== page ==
Seattle’s Underground Comics Scene Thrives Despite Changes: A Panel Discussion


Key Takeaways:

– Seattle is renowned for its flourishing underground comic scene, with roots dating back to the late 1980s.
– This year’s panel at the Emerald City Comic Con delved into the history of Seattle’s comics scene.
– Moving Fantagraphics’ headquarters from Los Angeles to Seattle turned a new page in the city’s comics history.
– The Seattle comics scene enjoys strong community support and hosts regular events.
– The Fantagraphics Bookstore & Gallery and Short Run Comix & Arts Festival continue to be key in nurturing Seattle’s comic community.


A lively discussion unfolded at the Emerald City Comic Con this year, shedding light on the intriguing history of Seattle’s underground comics scene. The panel comprised prominent local artists, cartoonists, and members of the comics community.

Panelists and Curveballs

Moderated by author, journalist, and University of Washington professor Rob Salkowitz, the panel included Megan Kelso, a Seattle-based artist, Kelly Froh, co-creator of the Short Run Comix Festival, and Eric Reynolds, co-publisher at Fantagraphics in Georgetown. Sadly, Roberta Gregory and Marc Palm had to cancel their appearances due to COVID. However, a unique touch was Gregory’s recorded video message where she shared her comic journey in Seattle.

Seattle: A Comic Hub

Professor Salkowitz led the discussion back to the 70s and 80s when Seattle was already a hub for American comics. The arrival of Gary Groth and Kim Thompson, who chose to move Fantagraphics’ headquarters from Los Angeles to Seattle, sparked a boom in the Seattle comics scene. As Gregory pointed out, a lot of this growth is attributed to the influential Fantagraphics.

The Role of Fantagraphics

Having published cult titles like Acme Novelty Library, Hip Hop Family Tree, and Love and Rockets, Fantagraphics has undoubtedly been a cornerstone for independent American comics since 1976. The publishing company also takes pride in localizing European comics for the American audience and their eclectic collections of classic newspaper strips.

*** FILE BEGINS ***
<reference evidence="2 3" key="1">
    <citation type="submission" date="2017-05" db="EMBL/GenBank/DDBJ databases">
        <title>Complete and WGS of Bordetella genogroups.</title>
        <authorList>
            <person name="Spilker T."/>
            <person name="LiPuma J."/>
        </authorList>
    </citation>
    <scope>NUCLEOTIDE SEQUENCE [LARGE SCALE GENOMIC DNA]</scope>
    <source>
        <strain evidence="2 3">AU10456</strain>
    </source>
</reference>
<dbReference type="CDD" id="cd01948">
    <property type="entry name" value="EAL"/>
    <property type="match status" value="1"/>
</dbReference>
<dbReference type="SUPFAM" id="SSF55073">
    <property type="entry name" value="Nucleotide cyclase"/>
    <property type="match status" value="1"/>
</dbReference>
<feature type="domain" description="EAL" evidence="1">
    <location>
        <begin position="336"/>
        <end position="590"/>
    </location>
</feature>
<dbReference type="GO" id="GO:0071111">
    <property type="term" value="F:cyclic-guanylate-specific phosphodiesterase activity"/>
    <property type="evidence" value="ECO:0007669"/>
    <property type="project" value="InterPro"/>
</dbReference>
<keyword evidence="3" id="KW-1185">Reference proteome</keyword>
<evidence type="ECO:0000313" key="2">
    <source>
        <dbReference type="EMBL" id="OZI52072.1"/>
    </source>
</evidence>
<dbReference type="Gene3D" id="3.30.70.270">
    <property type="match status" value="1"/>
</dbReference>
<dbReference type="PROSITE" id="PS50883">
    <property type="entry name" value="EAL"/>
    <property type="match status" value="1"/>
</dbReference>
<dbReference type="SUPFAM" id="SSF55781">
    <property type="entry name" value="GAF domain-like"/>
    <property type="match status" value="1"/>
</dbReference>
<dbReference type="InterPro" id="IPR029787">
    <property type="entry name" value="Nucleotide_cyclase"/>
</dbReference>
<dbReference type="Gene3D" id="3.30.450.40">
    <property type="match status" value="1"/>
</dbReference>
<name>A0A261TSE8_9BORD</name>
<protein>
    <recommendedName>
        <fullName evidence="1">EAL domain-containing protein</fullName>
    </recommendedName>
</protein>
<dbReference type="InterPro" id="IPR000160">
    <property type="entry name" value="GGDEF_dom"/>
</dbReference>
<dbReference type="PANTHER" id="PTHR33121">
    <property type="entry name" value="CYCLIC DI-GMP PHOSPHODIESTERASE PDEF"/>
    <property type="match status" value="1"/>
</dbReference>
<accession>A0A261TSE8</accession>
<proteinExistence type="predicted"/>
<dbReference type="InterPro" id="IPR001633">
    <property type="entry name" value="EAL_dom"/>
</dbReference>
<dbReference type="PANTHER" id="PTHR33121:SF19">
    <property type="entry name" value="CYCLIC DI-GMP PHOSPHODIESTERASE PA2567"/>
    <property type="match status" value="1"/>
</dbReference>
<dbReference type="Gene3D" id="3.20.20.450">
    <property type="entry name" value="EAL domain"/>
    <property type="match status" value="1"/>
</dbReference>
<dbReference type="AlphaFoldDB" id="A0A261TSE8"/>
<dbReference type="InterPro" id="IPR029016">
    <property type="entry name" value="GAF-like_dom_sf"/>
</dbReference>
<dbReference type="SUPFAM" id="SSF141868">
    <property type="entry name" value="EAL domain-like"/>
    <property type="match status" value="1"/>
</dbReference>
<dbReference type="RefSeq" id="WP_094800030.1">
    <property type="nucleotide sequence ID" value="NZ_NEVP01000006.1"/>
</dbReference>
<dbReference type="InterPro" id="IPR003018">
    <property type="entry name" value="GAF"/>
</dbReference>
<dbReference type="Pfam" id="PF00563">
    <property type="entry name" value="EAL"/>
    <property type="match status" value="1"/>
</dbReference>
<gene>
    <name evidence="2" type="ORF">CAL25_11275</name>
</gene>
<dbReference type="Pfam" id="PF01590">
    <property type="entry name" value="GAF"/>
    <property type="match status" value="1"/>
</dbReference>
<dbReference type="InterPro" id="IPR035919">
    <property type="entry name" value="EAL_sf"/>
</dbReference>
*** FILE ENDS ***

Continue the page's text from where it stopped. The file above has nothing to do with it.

Fostering Community through Comics

The comics scene in Seattle was further upholstered with the advent of community events such as Woodring and Bob Rini’s “Friends of the Nib” and the monthly Dune comics jam. Despite facing challenges including the COVID lockdowns, the Dune comics jam still maintains an online presence with hopes of rekindling their physical location.

Seattle’s Zine Scene

The panelists also touched upon the impact of self-published zines in Seattle. In the black-and-white landscape of the early ‘90s zines, examples like Dawn Anderson’s Seattle music fanzine Backlash stand out. Megan Kelso recalls how her first comic was self-published and the role of the Xeric Foundation in supporting her work.

Evolution and Adoption

Over the years, technology and socio-economic changes led to shifts within the community. However, despite these changes, Seattle’s underground comics niche embodied resilience and adaptation. Eric Reynolds shared how the increased stakes in Seattle’s culture didn’t notably change the comics scene, but the city’s evolving landscape impacted them all.

Present Day Comics Scene in Seattle

Currently, the Fantagraphics Bookstore & Gallery remains a vital hub for the comic community, along with new and upcoming artists having access to resources like ‘zine exchanges and free printing at Paper Press Punch. These, coupled with annual events like The Short Run Comix & Arts Festival, ensure that support systems are in place for the community’s growth and evolution.

As Kelso sums it up, while Seattle’s comics community doesn’t look the same today, it remains a fiercely dedicated community. To stay relevant and thrive, the community needs to continue engaging and creating more fans. The panel ended with a shared sense of hope and determination, signaling that despite the challenges, Seattle’s underground comics scene is here to stay.

Jonathan Browne
Jonathan Browne
Jonathan Browne is the CEO and Founder of Livy.AI

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